Filed under Fabulous luxury, Family, fashion, Hair, Humor, retro

7 responses to “Wigs

  1. beth kasinski

    I am presently in class, sneaking a peek at facebook and quietly start to read this blog…after about 1 min. I start to giggle…then chuckle and before long I start to gut laugh and snot and tears are now running down my face. You see, I too had a wig wearing mom and I too was the only girl (out of 5) that wasn’t allowed to have long hair! I also sported a pixie cut compliments of Ray Cahill… Ah Liz thanks for the laugh, I needed it!

  2. Josie Woodworth-Turner

    Yes, my darling girl. You were a caution as a child, but everyone loved you just the same. There are so many things I don’t remember, perhaps because I don’t want to—–Thanks for giving me a good laugh today. Luv U Mom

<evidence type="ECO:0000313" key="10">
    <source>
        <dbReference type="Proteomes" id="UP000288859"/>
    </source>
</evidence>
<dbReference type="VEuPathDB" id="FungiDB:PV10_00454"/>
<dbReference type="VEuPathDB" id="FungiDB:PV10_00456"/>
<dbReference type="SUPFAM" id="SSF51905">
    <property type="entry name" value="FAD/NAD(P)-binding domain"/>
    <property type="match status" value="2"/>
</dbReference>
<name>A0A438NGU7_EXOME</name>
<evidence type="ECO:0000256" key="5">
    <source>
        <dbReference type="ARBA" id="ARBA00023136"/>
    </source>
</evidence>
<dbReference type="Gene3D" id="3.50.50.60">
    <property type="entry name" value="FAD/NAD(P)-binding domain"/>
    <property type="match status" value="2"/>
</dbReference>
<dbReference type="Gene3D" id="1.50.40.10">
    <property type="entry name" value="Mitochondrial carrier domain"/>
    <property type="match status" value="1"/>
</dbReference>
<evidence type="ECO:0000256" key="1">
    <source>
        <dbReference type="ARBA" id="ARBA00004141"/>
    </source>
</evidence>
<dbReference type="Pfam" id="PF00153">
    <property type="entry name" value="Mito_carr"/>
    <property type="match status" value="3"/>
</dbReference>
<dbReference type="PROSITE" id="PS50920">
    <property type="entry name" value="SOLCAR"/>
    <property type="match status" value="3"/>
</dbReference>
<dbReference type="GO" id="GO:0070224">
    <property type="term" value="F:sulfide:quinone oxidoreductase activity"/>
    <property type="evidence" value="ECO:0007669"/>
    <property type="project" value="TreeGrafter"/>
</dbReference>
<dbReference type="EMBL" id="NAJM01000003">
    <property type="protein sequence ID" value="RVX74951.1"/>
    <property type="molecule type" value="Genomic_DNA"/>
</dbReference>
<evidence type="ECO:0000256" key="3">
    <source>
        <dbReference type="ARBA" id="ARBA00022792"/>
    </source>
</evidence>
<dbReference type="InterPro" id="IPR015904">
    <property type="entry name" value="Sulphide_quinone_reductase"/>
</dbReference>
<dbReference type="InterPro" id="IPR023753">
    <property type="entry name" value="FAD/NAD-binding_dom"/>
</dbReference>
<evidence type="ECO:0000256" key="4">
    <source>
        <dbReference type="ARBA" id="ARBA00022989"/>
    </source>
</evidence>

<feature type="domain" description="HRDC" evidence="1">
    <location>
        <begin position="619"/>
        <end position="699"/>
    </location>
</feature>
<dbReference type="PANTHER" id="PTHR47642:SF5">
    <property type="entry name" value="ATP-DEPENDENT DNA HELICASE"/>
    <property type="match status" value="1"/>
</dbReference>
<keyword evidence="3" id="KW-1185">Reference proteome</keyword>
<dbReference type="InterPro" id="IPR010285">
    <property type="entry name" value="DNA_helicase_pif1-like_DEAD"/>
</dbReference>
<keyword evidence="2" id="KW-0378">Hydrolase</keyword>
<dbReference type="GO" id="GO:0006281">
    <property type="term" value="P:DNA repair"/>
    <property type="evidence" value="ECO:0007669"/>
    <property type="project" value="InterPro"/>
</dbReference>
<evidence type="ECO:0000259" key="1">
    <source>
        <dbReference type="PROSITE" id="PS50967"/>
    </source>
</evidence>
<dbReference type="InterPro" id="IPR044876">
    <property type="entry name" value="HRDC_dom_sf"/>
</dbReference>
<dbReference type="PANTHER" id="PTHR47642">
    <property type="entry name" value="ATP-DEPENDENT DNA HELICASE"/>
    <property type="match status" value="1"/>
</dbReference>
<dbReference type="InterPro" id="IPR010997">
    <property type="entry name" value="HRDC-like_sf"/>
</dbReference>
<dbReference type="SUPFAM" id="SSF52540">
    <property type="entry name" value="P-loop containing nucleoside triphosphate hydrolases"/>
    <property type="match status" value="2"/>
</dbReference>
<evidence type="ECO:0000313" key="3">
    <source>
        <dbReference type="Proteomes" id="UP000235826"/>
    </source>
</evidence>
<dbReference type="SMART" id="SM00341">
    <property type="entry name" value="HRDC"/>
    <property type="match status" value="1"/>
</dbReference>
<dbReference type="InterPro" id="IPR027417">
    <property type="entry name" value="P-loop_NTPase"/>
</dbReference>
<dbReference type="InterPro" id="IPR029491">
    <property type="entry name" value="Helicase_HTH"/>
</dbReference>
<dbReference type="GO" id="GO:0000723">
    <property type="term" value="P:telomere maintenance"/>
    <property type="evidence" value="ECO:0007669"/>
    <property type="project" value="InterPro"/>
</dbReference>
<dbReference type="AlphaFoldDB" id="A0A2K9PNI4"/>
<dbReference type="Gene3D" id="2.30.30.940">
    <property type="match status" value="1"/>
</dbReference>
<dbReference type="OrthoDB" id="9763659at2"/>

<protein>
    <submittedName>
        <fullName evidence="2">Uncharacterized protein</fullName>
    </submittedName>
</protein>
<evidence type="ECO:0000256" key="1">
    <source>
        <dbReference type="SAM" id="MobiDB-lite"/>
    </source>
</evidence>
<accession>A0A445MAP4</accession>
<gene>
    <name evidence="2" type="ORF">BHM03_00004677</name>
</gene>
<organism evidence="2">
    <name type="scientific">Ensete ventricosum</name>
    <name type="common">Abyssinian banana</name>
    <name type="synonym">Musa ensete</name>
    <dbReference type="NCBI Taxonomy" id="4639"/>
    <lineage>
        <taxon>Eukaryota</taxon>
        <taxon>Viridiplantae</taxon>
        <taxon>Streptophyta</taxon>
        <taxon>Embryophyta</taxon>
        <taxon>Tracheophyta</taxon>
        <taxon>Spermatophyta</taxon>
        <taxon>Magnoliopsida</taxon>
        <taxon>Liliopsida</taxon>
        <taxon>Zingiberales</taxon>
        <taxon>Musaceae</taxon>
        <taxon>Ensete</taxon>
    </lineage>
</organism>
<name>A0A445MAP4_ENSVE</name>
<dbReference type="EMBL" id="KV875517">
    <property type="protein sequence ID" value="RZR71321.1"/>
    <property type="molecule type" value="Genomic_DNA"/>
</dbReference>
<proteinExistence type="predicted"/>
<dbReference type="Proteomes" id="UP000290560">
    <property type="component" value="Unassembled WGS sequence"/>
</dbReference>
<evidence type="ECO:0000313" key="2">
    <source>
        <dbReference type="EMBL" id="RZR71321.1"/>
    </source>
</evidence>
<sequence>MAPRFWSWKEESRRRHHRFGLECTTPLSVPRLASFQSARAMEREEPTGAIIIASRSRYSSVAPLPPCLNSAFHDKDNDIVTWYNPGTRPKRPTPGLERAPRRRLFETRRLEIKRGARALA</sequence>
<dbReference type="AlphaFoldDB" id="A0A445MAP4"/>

• I love your phrase – “a caution as a child.” What is that – like orange cones around my bedroom? Thank God I didn’t have me as a kid. Emily is so much better behaved. Wowza. Not sure how you and Dad did it. Mom, you’re amazing and thanks for being so awesome with my crazy writings and memories!

  3. Carole Carlson

    Liz~ I too grew up in a household of “wigs”. Mostly frosted “wedgey” wigs with spit curls. I wore them every chance I had and now own several of my own. Two are “nice” wigs and I’m always tempted to wear them in the city where nobody knows me…..just for fun.

  4. Jeff J

    My mom had a “China doll” wig – I was obsessed with it only because I was, as an 8 year old boy, trying to figure out why the #*()@# does she need a wig? She HAS HAIR!!! It was one of those wigs that looked like a Dorothy Hamill cut, but with that Asian flair. I saw her wear it once and admittedly, it too would require the waiter to carry her drink and have other ladies accompany it to the bathroom if only to refresh one’s lipstick.

    And for the record, I think you’re caution as an adult too! But everyone still loves you!

  5. Nancy

    Liz, I happened upon your wig story when I was “googling” the name of Barry Manilow’s dog (long story). So glad I found it! I laughed and enjoyed it so much!